Decisions about the Coronavirus risk in remote Northern Territory need to flow from government leadership and fast, says MLA Scott McConnell (pictured), who represents outback communities in his vast Stuart electorate.
Public input needs to be part of this but he describes as “nonsensical” the position of the Chief Minister that each community should be coming up with a plan “through their local decision making processes”.
“We know we need to flatten the curve. We know we need to keep the infection rate below the level of the capacity of our medical facilities to support the people who become critically ill,” says Mr McConnell.
“Waiting around like this is nonsensical. The other thing I don’t like, it’s a type of structural racism. They are not asking us in Alice Springs for our community response.”
He attacks “political taglines like local decision making”.
There is lack of leadership from the NT Government while there is good leadership from the land councils, who apparently have even delayed mining royalties payouts to discourage remote residents from travelling into town, and from the community controlled health sector.
“Those lines around local decision making are government rhetoric. It is the normal rubbish that they peddle out. The reason why they are not making plans for remote communities is because it is not their priority. That is – as it normally is – the northern suburbs of Darwin and to some degree Palmerston.
“They are the government for the northern suburbs, not the government for the Northern Territory.
Mr McConnell says: “It got worse since the Chief Minister has taken control of all communications.
“What are they going to do? Respond after an outbreak in a community? That doesn’t sound like a plan to me.”
NEWS: How well equipped do you think small remote communities are for dealing with their likely share of a global pandemic?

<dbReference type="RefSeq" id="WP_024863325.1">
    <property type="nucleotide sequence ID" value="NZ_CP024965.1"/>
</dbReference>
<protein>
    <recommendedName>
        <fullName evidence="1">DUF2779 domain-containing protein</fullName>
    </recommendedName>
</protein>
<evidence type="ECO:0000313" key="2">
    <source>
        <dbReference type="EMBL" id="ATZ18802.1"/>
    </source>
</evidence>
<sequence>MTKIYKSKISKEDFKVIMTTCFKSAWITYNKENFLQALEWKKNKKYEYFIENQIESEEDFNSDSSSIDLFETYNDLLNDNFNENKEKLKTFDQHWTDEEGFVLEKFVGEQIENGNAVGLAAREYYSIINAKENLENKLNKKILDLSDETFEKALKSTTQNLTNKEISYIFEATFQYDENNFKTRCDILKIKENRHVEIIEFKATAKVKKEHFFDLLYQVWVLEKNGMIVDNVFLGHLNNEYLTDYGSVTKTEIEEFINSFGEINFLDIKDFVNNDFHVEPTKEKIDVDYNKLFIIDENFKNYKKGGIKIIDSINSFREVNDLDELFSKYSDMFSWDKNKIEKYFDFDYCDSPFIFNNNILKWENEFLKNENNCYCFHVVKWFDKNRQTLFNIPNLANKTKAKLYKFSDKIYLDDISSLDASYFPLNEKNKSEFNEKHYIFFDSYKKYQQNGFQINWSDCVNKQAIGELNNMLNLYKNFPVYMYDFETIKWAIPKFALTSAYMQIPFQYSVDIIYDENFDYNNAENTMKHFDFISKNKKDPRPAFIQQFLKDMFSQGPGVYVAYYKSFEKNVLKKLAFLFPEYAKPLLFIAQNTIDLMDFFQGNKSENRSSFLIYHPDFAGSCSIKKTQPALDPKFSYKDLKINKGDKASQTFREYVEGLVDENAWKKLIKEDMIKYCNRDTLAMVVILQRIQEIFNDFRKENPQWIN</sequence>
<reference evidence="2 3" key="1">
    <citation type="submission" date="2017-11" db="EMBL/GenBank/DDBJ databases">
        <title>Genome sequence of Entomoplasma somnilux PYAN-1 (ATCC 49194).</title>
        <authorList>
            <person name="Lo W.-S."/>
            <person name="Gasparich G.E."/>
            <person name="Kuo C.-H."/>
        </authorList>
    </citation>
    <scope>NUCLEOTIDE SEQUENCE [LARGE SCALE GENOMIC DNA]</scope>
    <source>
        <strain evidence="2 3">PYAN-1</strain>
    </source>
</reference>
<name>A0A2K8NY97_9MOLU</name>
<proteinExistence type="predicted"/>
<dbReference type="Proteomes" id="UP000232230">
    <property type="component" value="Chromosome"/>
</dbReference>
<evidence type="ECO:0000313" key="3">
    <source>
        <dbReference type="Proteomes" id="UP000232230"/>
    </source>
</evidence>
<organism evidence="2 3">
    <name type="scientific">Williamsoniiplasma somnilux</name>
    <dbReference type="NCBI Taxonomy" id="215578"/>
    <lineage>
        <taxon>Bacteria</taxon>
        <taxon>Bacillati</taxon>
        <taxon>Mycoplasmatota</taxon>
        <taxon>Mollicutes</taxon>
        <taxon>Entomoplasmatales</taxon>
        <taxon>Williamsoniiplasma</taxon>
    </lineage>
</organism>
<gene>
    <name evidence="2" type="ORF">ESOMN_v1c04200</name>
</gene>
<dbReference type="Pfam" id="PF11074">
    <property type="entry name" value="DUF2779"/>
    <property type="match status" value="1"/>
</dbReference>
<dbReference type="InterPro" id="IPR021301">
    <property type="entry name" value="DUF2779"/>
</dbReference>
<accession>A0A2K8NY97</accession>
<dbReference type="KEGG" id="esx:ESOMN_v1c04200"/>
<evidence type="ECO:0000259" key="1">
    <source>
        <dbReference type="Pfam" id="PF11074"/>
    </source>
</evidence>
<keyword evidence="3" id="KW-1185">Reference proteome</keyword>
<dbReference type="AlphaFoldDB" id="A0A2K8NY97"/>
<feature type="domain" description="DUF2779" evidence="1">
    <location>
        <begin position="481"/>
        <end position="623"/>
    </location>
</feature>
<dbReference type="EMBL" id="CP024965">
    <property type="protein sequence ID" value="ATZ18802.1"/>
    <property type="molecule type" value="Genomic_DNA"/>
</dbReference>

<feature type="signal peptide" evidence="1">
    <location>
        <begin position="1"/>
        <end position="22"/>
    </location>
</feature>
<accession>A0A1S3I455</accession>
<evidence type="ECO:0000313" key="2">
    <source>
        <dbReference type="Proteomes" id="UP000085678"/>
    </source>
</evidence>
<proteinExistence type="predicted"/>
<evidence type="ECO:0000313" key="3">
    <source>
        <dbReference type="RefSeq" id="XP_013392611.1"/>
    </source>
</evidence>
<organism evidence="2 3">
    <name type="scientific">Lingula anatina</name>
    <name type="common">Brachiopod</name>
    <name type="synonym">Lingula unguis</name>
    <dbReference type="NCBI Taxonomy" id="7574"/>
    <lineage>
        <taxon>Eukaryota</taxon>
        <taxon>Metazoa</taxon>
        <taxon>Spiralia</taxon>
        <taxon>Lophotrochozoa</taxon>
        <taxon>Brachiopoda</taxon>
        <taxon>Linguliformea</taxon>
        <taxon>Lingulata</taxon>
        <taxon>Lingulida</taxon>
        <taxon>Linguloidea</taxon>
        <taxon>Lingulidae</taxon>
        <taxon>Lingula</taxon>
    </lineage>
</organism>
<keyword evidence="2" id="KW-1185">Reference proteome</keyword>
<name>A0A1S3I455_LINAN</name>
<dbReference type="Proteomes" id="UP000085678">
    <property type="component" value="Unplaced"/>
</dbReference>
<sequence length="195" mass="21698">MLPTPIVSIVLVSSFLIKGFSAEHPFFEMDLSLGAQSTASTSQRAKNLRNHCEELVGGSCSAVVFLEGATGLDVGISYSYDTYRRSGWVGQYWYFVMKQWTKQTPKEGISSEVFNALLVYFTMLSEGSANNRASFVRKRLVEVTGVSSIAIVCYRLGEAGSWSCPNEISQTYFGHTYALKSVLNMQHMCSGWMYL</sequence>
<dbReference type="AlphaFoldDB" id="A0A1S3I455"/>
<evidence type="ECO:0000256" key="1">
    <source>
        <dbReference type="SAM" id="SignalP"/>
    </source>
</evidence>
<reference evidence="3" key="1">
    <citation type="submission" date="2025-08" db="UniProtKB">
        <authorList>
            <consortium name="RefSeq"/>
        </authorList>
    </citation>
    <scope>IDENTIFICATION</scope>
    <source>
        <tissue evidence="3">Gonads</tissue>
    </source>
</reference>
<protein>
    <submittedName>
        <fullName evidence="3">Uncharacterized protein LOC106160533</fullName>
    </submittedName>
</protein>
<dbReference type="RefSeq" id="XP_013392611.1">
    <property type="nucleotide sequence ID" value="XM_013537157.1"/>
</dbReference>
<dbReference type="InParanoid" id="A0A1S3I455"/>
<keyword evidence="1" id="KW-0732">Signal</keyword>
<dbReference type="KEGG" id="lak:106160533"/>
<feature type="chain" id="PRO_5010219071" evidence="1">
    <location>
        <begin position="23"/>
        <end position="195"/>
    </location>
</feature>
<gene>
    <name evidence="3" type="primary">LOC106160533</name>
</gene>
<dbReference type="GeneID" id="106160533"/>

McCONNELL: They are just not well equipped. The information is not getting out there. There is some great work being done in indigenous languages and social media. But the idea that these communities can be driving the response themselves, because the government is giving us some spin line about local decision making, that’s just rubbish. It is true that there are no cases yet in the communities but that doesn’t mean we shouldn’t get ready for them.
NEWS: Does this include logistical issues such as taking people to larger centres for treatment, potential lock-down of communities, and providing the many facilities for individual isolation and quarantine for two weeks? Are these issues that may well be beyond the capabilities of bush communities?
McCONNELL: Of course they are. We’ve got to be beyond local politics here, and point scoring, about how things are delivered. This is a world wide emergency. Remote communities are between 150 and 1000 people. They tend to have one or two shops. People don’t tend to have refrigerators. They tend to shop two or three times a day. Their homes are likely to have 20 to 30 people living in them. The notion that people can go home and self-isolate and have a pantry filled with two weeks’ or a month’s worth of food – it simply does not happen, it’s not out in these remote communities. To support social distancing or isolation or maybe even a lockdown in the future, we need to have a plan for that. That plan cannot be developed in isolation of a remote community because the government is peddling out their political line, we’re waiting for local decision making.